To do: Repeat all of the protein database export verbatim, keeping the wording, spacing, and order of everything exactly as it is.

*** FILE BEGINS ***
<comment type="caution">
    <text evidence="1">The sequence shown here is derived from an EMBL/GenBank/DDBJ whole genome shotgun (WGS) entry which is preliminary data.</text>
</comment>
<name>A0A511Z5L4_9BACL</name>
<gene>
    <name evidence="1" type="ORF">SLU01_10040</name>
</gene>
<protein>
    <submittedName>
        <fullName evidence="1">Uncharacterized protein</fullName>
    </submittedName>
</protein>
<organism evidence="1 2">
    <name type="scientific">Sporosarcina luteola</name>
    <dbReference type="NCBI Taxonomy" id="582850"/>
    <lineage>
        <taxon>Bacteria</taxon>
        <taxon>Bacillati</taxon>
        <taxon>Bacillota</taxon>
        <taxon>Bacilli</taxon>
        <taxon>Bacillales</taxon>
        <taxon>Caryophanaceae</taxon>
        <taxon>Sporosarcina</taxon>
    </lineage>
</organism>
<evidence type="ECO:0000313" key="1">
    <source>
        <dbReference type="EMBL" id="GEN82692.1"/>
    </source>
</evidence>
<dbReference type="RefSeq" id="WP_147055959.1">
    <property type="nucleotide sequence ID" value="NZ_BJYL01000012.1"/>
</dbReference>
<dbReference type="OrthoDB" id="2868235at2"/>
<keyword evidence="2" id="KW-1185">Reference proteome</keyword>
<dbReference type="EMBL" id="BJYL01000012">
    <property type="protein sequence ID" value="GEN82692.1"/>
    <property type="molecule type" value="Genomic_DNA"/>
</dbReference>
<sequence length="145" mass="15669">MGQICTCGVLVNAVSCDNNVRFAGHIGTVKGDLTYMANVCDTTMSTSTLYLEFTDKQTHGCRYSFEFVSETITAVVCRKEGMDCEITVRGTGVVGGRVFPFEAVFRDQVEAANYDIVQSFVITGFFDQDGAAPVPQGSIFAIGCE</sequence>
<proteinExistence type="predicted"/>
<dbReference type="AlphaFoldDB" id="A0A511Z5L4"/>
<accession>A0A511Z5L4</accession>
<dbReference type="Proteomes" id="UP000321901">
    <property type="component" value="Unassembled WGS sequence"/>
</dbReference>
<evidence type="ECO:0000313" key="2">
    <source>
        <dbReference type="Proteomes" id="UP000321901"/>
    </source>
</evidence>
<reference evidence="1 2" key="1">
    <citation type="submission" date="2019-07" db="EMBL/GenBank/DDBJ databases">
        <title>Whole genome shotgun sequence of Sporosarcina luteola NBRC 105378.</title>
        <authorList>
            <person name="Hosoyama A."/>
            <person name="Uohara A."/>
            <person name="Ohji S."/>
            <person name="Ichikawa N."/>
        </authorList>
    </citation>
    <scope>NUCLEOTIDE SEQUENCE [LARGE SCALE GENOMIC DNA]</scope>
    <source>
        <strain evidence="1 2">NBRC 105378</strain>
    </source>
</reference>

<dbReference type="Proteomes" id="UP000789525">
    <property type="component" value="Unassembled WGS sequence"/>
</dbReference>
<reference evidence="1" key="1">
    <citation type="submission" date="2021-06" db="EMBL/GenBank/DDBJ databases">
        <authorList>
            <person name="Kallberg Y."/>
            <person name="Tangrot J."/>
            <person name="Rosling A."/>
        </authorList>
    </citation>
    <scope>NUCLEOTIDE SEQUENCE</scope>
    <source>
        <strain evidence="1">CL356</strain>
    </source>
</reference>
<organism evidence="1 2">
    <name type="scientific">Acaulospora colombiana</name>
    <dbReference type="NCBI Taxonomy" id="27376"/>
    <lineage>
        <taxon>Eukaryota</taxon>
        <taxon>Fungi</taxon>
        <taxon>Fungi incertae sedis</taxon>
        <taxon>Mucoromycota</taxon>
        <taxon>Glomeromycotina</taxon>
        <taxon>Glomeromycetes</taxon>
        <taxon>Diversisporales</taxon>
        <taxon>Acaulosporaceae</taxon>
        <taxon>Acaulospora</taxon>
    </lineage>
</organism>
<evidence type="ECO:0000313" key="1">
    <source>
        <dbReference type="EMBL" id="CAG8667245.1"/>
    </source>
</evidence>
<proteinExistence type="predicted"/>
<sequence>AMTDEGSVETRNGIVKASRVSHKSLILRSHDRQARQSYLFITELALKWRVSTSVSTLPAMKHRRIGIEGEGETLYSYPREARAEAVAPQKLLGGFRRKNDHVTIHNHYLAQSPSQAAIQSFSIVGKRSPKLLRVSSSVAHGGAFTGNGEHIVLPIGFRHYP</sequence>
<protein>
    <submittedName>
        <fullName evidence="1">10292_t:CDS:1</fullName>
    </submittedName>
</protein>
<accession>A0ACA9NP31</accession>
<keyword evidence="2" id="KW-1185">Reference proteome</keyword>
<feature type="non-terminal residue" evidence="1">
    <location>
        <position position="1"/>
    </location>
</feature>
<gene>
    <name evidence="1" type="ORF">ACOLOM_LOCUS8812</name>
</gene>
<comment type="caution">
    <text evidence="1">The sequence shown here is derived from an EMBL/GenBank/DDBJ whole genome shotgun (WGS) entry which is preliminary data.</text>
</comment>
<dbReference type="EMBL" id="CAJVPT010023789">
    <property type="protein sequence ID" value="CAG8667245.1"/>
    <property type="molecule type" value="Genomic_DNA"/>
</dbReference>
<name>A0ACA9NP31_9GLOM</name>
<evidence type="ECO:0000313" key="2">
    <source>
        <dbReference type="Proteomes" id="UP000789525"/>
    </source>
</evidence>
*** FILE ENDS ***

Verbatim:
<comment type="caution">
    <text evidence="1">The sequence shown here is derived from an EMBL/GenBank/DDBJ whole genome shotgun (WGS) entry which is preliminary data.</text>
</comment>
<name>A0A511Z5L4_9BACL</name>
<gene>
    <name evidence="1" type="ORF">SLU01_10040</name>
</gene>
<protein>
    <submittedName>
        <fullName evidence="1">Uncharacterized protein</fullName>
    </submittedName>
</protein>
<organism evidence="1 2">
    <name type="scientific">Sporosarcina luteola</name>
    <dbReference type="NCBI Taxonomy" id="582850"/>
    <lineage>
        <taxon>Bacteria</taxon>
        <taxon>Bacillati</taxon>
        <taxon>Bacillota</taxon>
        <taxon>Bacilli</taxon>
        <taxon>Bacillales</taxon>
        <taxon>Caryophanaceae</taxon>
        <taxon>Sporosarcina</taxon>
    </lineage>
</organism>
<evidence type="ECO:0000313" key="1">
    <source>
        <dbReference type="EMBL" id="GEN82692.1"/>
    </source>
</evidence>
<dbReference type="RefSeq" id="WP_147055959.1">
    <property type="nucleotide sequence ID" value="NZ_BJYL01000012.1"/>
</dbReference>
<dbReference type="OrthoDB" id="2868235at2"/>
<keyword evidence="2" id="KW-1185">Reference proteome</keyword>
<dbReference type="EMBL" id="BJYL01000012">
    <property type="protein sequence ID" value="GEN82692.1"/>
    <property type="molecule type" value="Genomic_DNA"/>
</dbReference>
<sequence length="145" mass="15669">MGQICTCGVLVNAVSCDNNVRFAGHIGTVKGDLTYMANVCDTTMSTSTLYLEFTDKQTHGCRYSFEFVSETITAVVCRKEGMDCEITVRGTGVVGGRVFPFEAVFRDQVEAANYDIVQSFVITGFFDQDGAAPVPQGSIFAIGCE</sequence>
<proteinExistence type="predicted"/>
<dbReference type="AlphaFoldDB" id="A0A511Z5L4"/>
<accession>A0A511Z5L4</accession>
<dbReference type="Proteomes" id="UP000321901">
    <property type="component" value="Unassembled WGS sequence"/>
</dbReference>
<evidence type="ECO:0000313" key="2">
    <source>
        <dbReference type="Proteomes" id="UP000321901"/>
    </source>
</evidence>
<reference evidence="1 2" key="1">
    <citation type="submission" date="2019-07" db="EMBL/GenBank/DDBJ databases">
        <title>Whole genome shotgun sequence of Sporosarcina luteola NBRC 105378.</title>
        <authorList>
            <person name="Hosoyama A."/>
            <person name="Uohara A."/>
            <person name="Ohji S."/>
            <person name="Ichikawa N."/>
        </authorList>
    </citation>
    <scope>NUCLEOTIDE SEQUENCE [LARGE SCALE GENOMIC DNA]</scope>
    <source>
        <strain evidence="1 2">NBRC 105378</strain>
    </source>
</reference>

<dbReference type="Proteomes" id="UP000789525">
    <property type="component" value="Unassembled WGS sequence"/>
</dbReference>
<reference evidence="1" key="1">
    <citation type="submission" date="2021-06" db="EMBL/GenBank/DDBJ databases">
        <authorList>
            <person name="Kallberg Y."/>
            <person name="Tangrot J."/>
            <person name="Rosling A."/>
        </authorList>
    </citation>
    <scope>NUCLEOTIDE SEQUENCE</scope>
    <source>
        <strain evidence="1">CL356</strain>
    </source>
</reference>
<organism evidence="1 2">
    <name type="scientific">Acaulospora colombiana</name>
    <dbReference type="NCBI Taxonomy" id="27376"/>
    <lineage>
        <taxon>Eukaryota</taxon>
        <taxon>Fungi</taxon>
        <taxon>Fungi incertae sedis</taxon>
        <taxon>Mucoromycota</taxon>
        <taxon>Glomeromycotina</taxon>
        <taxon>Glomeromycetes</taxon>
        <taxon>Diversisporales</taxon>
        <taxon>Acaulosporaceae</taxon>
        <taxon>Acaulospora</taxon>
    </lineage>
</organism>
<evidence type="ECO:0000313" key="1">
    <source>
        <dbReference type="EMBL" id="CAG8667245.1"/>
    </source>
</evidence>
<proteinExistence type="predicted"/>
<sequence>AMTDEGSVETRNGIVKASRVSHKSLILRSHDRQARQSYLFITELALKWRVSTSVSTLPAMKHRRIGIEGEGETLYSYPREARAEAVAPQKLLGGFRRKNDHVTIHNHYLAQSPSQAAIQSFSIVGKRSPKLLRVSSSVAHGGAFTGNGEHIVLPIGFRHYP</sequence>
<protein>
    <submittedName>
        <fullName evidence="1">10292_t:CDS:1</fullName>
    </submittedName>
</protein>
<accession>A0ACA9NP31</accession>
<keyword evidence="2" id="KW-1185">Reference proteome</keyword>
<feature type="non-terminal residue" evidence="1">
    <location>
        <position position="1"/>
    </location>
</feature>
<gene>
    <name evidence="1" type="ORF">ACOLOM_LOCUS8812</name>
</gene>
<comment type="caution">
    <text evidence="1">The sequence shown here is derived from an EMBL/GenBank/DDBJ whole genome shotgun (WGS) entry which is preliminary data.</text>
</comment>
<dbReference type="EMBL" id="CAJVPT010023789">
    <property type="protein sequence ID" value="CAG8667245.1"/>
    <property type="molecule type" value="Genomic_DNA"/>
</dbReference>
<name>A0ACA9NP31_9GLOM</name>
<evidence type="ECO:0000313" key="2">
    <source>
        <dbReference type="Proteomes" id="UP000789525"/>
    </source>
</evidence>